Is MAN a good value in the current economy?

September 12, 2018

Is MAN a good value in the current economy?

Over the last several years, one of the biggest benchmarks the Fed has used to evaluate the need to raise, lower or maintain their interest rate policy has been the employment rate. Every month, the market seems to hold its breath as a new set of unemployment and salary data is made available and everybody gets to wonder what the information means for the current economic climate and, therefore for interest rates. It seems like for the last year, the question has revolved around whether we’re nearing the Fed’s target for “full employment,” or are we perhaps already there? And will that force the Fed to adjust its policy about interest rates?

We’re well into the ninth year of an economic expansion that is unprecedented in recorded U.S. history. That generally means that U.S. business is healthy, profitable, and growing. That generally also means that there are plentiful jobs to be hand for anybody that might be looking for work, or possibly for a new, better opportunity. That also means that businesses that offer services that can help match job talent with workforce needs, on either a temporary or long-term basis, often do well. And that’s where today’s stock comes into play. ManpowerGroup Inc. (MAN) is one of the largest providers of workforce solutions and services, with operations that span the globe. Most economic forecasts, including those coming from the Fed, seem to indicate that employment growth should remain strong, with demand high in particular for talent in highly skilled technical and professional occupations. That supports the idea that demand for staffing services such as those provided by MAN should remain healthy.

MAN is also a stock with an excellent fundamental profile by most measurements, and value proposition that has been greatly improved by the stock’s poor performance year to date. The stock is currently more than $50, or almost 37% below the 52-week high it reached in January of this year at around $137, and has a pretty strong argument to suggest the stock could drive back to test that high. That creates a very interesting opportunity for value-oriented investors.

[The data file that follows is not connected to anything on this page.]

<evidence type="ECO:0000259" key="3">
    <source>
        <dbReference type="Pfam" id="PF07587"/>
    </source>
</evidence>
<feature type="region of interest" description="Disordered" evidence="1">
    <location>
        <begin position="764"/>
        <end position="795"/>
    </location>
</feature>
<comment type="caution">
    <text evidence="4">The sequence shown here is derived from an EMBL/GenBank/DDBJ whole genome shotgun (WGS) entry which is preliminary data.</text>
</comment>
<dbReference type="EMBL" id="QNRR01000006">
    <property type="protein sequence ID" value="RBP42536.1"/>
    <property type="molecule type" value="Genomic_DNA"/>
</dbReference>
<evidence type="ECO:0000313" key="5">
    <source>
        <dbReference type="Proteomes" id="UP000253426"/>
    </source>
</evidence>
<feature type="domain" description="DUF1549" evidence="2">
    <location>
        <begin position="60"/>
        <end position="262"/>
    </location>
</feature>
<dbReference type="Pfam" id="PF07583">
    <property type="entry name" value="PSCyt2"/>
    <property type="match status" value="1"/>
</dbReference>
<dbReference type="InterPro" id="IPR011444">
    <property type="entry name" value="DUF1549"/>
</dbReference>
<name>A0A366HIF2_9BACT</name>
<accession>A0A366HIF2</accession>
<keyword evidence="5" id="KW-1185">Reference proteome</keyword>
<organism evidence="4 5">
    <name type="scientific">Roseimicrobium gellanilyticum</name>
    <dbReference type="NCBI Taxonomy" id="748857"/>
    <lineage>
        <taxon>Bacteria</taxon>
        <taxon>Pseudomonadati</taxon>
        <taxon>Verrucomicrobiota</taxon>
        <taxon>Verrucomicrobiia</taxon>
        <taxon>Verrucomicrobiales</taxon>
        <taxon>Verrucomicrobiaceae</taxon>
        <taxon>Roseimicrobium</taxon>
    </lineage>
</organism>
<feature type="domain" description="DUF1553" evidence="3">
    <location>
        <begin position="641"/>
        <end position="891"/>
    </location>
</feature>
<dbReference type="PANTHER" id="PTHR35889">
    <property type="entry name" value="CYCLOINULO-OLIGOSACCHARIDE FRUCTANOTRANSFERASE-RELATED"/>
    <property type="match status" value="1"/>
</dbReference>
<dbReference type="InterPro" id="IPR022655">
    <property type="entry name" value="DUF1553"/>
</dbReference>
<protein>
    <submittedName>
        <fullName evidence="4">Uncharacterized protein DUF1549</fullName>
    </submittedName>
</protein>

Fundamental and Value Profile

ManpowerGroup Inc. is a provider of workforce solutions and services. The Company’s segments include Americas, Southern Europe, Northern Europe, Asia Pacific Middle East (APME), Right Management and Corporate. The Company’s Americas segment includes operations in the United States and Other Americas. Its Southern Europe segment includes operations in France, Italy and Other Southern Europe. Its Northern Europe segment includes operations in the United Kingdom, the Nordics, Germany and the Netherlands. The Company’s APME operations provide a range of workforce solutions and services offered through Manpower, Experis and ManpowerGroup Solutions, including permanent, temporary and contract recruitment, assessment and selection, training and outsourcing. The Company’s Right Management segment provides talent and career management workforce solutions. The Company provides services under its Experis brand, particularly in the areas of information technology (IT), engineering and finance. MAN’s current market cap is $5.6 billion.

  • Earnings and Sales Growth: Over the last twelve months, earnings  grew more than 29% while revenue growth was also healthy, posting an increase of about 9.32%. In the last quarter, earnings great by over 36.5%, while sales posted a more modest gain of about 2.5%. Growing earnings faster than sales is difficult to do, and generally isn’t sustainable in the long-term; but it is also a positive mark of management’s ability to maximize the company’s business operations. MAN operates with a very narrow margin profile, with Net Income consistently running at only about 2.5% of Revenues over both a trailing twelve-month period as well as over the most recent quarter.